It is an error to specify multiple incompatible #[optimize] options to a single item or expression at once. A more explicit #[optimize] attribute overrides a propagated attribute.

#[optimize(speed)] is a no-op when a global optimization for speed option is set (i.e. -C opt-level=1-3). Similarly #[optimize(size)] is a no-op when a global optimization for size option is set (i.e. -C opt-level=s/z). #[optimize] attributes are no-op when no optimizations are done globally (i.e. -C opt-level=0). In all other cases the exact interaction of the #[optimize] attribute with the global optimization level is not specified and is left up to implementation to decide.

#[optimize] attribute applied to non function-like items (such as struct) or non function-like expressions (i.e. not closures) is considered “unused” as of this RFC and should fire the unused_attribute lint (unless the same attribute was used for a function-like item or expression, via e.g. propagation). Some future RFC may assign some behaviour to this attribute with respect to such definitions.

Implementation approach

For the LLVM backend, these attributes may be implemented in a following manner:

#[optimize(size)] – explicit function attributes exist at LLVM level. Items with optimize(size) would simply apply the LLVM attributes to the functions.

#[optimize(speed)] in conjunction with -C opt-level=s/z – use a global optimization level of -C opt-level=2/3 and apply the equivalent LLVM function attribute (optsize, minsize) to all items which do not have an #[optimize(speed)] attribute.

Drawbacks

  • Not all of the alternative codegen backends may be able to express such a request, hence the “this is a hint” note on the #[optimize] attribute.
    • As a fallback, this attribute may be implemented in terms of more specific optimization hints (such as inline(never), the future unroll(never) etc).

Rationale and alternatives

Proposed is a very semantic solution (describes the desired result, instead of behaviour) to the problem of needing to sometimes inhibit some of the trade-off optimizations such as loop unrolling.

Alternative, of course, would be to add attributes controlling such optimizations, such as #[unroll(no)] on top of a loop statement. There’s already precedent for this in the #[inline] annotations.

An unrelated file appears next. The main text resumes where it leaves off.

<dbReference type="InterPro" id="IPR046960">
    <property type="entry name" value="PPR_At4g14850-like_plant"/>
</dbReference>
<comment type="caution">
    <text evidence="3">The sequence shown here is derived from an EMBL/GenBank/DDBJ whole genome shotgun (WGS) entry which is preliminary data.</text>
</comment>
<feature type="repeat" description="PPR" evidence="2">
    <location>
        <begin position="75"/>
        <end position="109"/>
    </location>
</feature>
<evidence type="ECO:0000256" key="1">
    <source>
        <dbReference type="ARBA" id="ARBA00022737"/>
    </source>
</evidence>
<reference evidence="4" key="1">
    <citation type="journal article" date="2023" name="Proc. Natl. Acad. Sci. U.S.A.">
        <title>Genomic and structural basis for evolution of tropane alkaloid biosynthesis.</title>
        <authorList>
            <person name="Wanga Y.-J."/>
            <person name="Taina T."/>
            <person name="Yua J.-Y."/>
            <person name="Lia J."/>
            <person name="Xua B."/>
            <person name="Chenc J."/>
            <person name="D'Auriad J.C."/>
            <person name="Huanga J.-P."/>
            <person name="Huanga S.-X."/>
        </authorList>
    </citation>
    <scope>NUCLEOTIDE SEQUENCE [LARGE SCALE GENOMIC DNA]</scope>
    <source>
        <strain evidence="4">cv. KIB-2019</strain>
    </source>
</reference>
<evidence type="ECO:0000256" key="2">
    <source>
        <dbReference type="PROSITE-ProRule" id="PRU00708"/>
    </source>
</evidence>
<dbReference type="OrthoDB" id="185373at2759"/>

The author would like to argue that we should eventually have both, the #[optimize] for people who look at generated code but are not willing to dig for exact reasons, and the targeted attributes for people who know why the code is not satisfactory.

Furthermore, currently optimize is able to do more than any possible combination of targeted attributes would be able to such as influencing the instruction selection or switch codegen strategy (jump table, if chain, etc.) This makes the attribute useful even in presence of all the targeted optimization knobs we might have in the future.

Prior art

  • LLVM: optsize, optnone, minsize function attributes (exposed in Clang in some way);
  • GCC: __attribute__((optimize)) function attribute which allows setting the optimization level and using certain(?) -f flags for each function;
  • IAR: Optimizations have a check box for “No size constraints”, which allows compiler to go out of its way to optimize without considering the size trade-off. Can only be applied on a per-compilation-unit basis. Enabled by default, as is appropriate for a compiler targeting embedded use-cases.

Unresolved questions

  • Should we also implement optimize(always)? optimize(level=x)?
    • Left for future discussion, but should make sure such extension is possible.
  • Should there be any way to specify what global optimization for speed level is used in conjunction with the optimization for speed option (e.g. -Copt-level=s3 could be equivalent to -Copt-level=3 and #[optimize(size)] on the crate item);
    • This may matter for users of #[optimize(speed)].
  • Are the propagation and unused_attr approaches right?